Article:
Book review: Exit, by Laura Waddell
Laura Waddell takes in Brexit, Scexit and Sesame Street in her thoughtful meditation on exits. Review by Fiona Shepherd
Bloomsbury’s non-fiction pocket book series Object Lessons harks back to the days when an album in a record bag or a slim paperback tucked under the arm was a badge of taste, a window on convictions, maybe even a passport to cool.But the content of these short books is no pose, as individual writers treat their chosen everyday subject – from the golf ball to the high heel, to more abstract concepts such as silence and jet lag – as a license for the mind to run free and pursue tangents.
Writer, publisher and award-winning Scotsman columnist Laura Waddell straddles the tangible and the theoretical in her thoughtful contribution on exits. She begins with her own fascination with the exit sign, long associated in her mind with basement nightclubs, where the blinking neon signified a portal to something else, hopefully more exotic or even illicit (rather than just a grubby lane).For Nicola Sturgeon (quoted in the publicity), reading the book has coincided with planning Scotland’s exit from lockdown. There’s no going in through the out door for the foreseeable future.
Inevitably, both Brexit and Scexit also make cameo appearances but mercifully give way quickly to an examination of the prevalence of exits in Sesame Street, where there is comfort in a clear direction.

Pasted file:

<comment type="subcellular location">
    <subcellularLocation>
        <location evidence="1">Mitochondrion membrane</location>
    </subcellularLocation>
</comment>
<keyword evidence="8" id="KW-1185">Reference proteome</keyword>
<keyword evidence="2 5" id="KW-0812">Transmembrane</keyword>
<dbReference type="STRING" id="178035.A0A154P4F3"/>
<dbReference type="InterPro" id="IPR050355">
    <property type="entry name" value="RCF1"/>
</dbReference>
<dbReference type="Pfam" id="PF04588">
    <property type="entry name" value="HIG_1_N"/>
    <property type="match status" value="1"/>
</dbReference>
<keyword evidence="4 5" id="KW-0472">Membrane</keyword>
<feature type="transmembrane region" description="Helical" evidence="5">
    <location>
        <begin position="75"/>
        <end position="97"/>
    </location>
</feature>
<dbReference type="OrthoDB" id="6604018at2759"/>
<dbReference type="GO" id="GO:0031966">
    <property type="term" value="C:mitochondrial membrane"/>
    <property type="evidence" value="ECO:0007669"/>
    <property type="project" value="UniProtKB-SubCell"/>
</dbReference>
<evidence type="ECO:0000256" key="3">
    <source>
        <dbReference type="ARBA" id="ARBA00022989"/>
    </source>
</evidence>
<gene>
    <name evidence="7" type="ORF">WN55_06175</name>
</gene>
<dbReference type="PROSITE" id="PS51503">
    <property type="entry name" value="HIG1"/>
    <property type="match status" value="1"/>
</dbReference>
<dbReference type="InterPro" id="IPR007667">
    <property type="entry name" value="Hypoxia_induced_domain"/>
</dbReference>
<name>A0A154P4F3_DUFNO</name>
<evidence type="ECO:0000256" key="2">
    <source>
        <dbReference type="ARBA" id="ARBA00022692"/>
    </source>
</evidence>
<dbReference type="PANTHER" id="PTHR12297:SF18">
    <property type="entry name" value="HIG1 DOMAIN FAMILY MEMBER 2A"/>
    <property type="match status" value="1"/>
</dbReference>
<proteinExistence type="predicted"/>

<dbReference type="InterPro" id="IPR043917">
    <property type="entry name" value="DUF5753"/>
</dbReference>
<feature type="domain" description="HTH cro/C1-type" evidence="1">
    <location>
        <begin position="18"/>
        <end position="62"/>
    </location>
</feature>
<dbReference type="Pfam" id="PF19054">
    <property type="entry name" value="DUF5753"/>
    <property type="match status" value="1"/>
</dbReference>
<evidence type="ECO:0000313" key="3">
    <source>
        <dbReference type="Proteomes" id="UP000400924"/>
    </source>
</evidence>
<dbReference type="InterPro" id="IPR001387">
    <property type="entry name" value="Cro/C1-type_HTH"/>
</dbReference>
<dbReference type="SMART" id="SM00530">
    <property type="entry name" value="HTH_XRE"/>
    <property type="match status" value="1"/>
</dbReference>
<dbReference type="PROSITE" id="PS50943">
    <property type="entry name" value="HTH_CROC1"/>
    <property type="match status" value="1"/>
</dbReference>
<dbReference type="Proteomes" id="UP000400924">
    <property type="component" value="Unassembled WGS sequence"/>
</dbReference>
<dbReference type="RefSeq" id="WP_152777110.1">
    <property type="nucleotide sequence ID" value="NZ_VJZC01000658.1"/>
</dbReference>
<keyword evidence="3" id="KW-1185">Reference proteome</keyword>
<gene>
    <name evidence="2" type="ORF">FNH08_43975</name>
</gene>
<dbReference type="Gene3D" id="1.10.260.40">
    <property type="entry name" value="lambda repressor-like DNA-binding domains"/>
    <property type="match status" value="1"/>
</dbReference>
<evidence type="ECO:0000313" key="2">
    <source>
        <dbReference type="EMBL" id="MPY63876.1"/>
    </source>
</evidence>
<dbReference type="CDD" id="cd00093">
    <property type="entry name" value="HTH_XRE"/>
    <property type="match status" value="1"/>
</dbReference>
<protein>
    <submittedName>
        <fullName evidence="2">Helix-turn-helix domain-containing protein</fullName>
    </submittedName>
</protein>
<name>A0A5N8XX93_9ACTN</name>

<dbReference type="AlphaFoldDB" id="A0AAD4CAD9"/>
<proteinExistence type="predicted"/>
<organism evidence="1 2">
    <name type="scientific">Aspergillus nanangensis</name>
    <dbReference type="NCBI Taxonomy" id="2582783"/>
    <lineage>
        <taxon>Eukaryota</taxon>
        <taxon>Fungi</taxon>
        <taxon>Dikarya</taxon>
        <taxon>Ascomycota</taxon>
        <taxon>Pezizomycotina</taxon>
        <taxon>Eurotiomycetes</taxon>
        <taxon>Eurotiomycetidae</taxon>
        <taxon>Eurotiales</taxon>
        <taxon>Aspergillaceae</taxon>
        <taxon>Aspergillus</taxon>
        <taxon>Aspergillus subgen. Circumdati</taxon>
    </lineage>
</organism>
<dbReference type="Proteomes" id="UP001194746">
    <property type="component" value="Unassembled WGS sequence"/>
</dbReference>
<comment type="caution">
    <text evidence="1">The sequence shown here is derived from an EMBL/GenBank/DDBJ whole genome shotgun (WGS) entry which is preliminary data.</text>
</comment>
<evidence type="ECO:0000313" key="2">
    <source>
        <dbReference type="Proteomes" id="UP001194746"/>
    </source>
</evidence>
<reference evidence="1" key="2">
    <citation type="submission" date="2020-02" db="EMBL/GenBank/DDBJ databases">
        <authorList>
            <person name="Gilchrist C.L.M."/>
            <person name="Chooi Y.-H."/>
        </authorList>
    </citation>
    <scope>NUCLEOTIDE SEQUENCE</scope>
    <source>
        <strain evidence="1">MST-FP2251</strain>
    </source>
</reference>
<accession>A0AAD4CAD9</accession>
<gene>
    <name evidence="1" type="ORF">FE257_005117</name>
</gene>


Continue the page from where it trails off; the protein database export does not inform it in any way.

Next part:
Even a straightforward search for definitions sends Waddell off in different directions, ruminating that an exit may signal the end of one experience and the start of something else. She explores the positive and negative connotations of emigration (leaving for horizons new) and immigration (a drain on “our” resources) against a news backdrop of the deaths of migrants (neither im- nor e- but somewhere in limbo).
Grimly, not every such departure results in an arrival. But the flight of the so-called “degenerate” creatives from Nazi Germany to the US enriched and shaped 20th century America across the arts while expat Scot Helen Adam arguably came closer to home by moving to the US and reconnecting with her native Scots tongue. The movement of people is inextricably linked with Waddell’s subject, from the role class plays in your ability to plan for a hasty retreat (Hurricane Katrina, Grenfell Tower) or to hold out against eviction when homes become pawns in the real estate game (Kowloon Walled City, Torre David in Caracas), to the deaths of immigrant workers in the New York garment factory fire which ultimately led to the creation of the iconic universal exit sign.
We’re all looking for direction – now with greater piquancy, given the ubiquity of social distancing signs and one-way arrows. Perhaps wisely, Waddell chooses not to tangle with the Big Exit – there is a whole other Object Lesson to learn on end-of-life provision and burial rituals.
Exit, by Laura Waddell, Bloomsury, £11.20
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